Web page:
By Victoria Espinoza Columnist
In association with Hofstra University’s 65th annual Hofstra Shakespeare Festival, “Something Wicked,” a one-hour Macbeth, was performed by Hofstra students this past week. Saturday, March 8, at 2 p.m. included a special performance with “Kemp’s Jig: Comedy in Early Music,” put on by the Hofstra Collegium Musicum.
“Something Wicked” was directed by Ilona Pierce, whose many specific directing choices made this show stand out as a visually pleasing production.
Each actor walked onto the stage as the show began and sat on their own suitcase, which the audience soon discovered was filled with their various costumes. The actors played multiple characters, with the sole exception being Zachary Leipert, the actor who played Macbeth. The suitcases actually ended up being more effective than the stage when it came to establishing a barrier between the world of Macbeth and the real world. As soon as each actor reached a suitcase and either sat or stood behind it, they dropped whatever character they were in and silently waited for their next scenes.
There were moments when the actors were still involved with the scene, even if they were sitting on the suitcases. The only sound produced throughout the show was created by the actors themselves, which made for a much more intimate and enjoyable setting. Instrumentally, there was a drumhead, wood blocks, a thunder drum and more. They also took advantage of their own voices to create whispers, wind sounds and screams.
The most effective element was the use of sheets. The witches started off the show, playing with a pale sheet in a creepy and aggressive way, which successfully added to the unnerving and unsettling vibe that each scene with the witches was meant to convey. Throughout the show the witches used the sheets as more than just a simple prop.
Aside from the witches’ use of the sheets, a bright red sheet was used to convey blood during many parts of the show. It was used most successfully at the climax of the play, during the fight between Macbeth and MacDuff, when the sheet was raised and dropped in front of the two characters as they were fighting to the death. Each time the sheet dropped, the actors would be in a different fighting pose than the last time you saw them, and then once Macbeth died he was fully engulfed in the red sheet. It was a very visually powerful scene and extremely well executed.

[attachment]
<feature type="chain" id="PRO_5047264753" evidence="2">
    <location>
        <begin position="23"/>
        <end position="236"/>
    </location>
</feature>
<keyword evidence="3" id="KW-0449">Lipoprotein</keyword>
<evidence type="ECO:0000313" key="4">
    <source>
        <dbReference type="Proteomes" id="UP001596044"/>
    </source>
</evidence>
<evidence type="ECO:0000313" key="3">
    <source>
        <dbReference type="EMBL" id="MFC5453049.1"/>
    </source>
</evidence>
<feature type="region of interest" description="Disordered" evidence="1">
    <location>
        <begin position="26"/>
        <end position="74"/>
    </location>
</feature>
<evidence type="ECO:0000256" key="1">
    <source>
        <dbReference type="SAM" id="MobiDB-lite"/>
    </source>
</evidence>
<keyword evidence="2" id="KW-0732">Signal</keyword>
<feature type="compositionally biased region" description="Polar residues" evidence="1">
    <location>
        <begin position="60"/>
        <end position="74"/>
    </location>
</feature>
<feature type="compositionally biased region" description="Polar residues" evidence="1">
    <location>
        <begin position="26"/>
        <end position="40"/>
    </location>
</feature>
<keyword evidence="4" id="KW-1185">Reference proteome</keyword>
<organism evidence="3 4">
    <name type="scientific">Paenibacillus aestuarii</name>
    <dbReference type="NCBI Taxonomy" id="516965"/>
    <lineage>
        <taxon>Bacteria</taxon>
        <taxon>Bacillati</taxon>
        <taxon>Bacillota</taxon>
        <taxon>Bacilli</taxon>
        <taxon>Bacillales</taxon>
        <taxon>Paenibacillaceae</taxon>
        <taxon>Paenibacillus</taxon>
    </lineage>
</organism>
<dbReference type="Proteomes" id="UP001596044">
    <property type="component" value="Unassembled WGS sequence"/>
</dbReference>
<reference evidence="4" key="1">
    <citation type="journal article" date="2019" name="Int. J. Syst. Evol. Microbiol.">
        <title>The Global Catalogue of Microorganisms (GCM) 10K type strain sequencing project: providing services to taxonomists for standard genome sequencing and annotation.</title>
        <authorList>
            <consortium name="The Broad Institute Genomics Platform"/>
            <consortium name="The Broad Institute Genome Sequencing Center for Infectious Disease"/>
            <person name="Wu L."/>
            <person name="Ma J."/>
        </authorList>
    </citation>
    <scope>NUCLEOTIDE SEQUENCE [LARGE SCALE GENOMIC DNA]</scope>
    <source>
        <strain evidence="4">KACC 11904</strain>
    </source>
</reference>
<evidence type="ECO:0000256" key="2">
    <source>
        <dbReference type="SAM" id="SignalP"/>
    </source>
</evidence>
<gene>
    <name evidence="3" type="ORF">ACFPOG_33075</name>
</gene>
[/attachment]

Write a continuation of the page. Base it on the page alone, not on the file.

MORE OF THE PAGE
Cassie DeMarco as Lady Macbeth emulated all the qualities that one thinks of when they think of Lady Macbeth: power, manipulation and insanity. DeMarco delivered all her lines in a convincing manner, but the truly impressive feat was what she communicated with her body language. Before uttering a word, the audience knew she was going to manipulate Macbeth by her slow, seductive walk towards him, with deliberation in every step. Minor characters also stood out, like Samantha Cunha during her role as the comical Porter. She got some of the biggest reactions from the audience. Cunha skillfully acted inebriated while still delivering her lines intelligibly, never making the Porter seem like just a sloppy side character. Alexis DiGregorio, as one of the witches, stood out as the most frightening, effective and attention-grabbing of the three.
Leipert’s interpretation of Macbeth was at times strong and convincing during his decline into madness. However, there were a few moments when he made Macbeth seem less serious than I expected. Since it’s a touring show, I’m sure the less overwhelming and over-the-top Macbeth will go over well with high school students.
Overall the visual aspects of the show were the most memorable, and the intimate nature of this performance seems like it will work very well when “Something Wicked” begins its tour.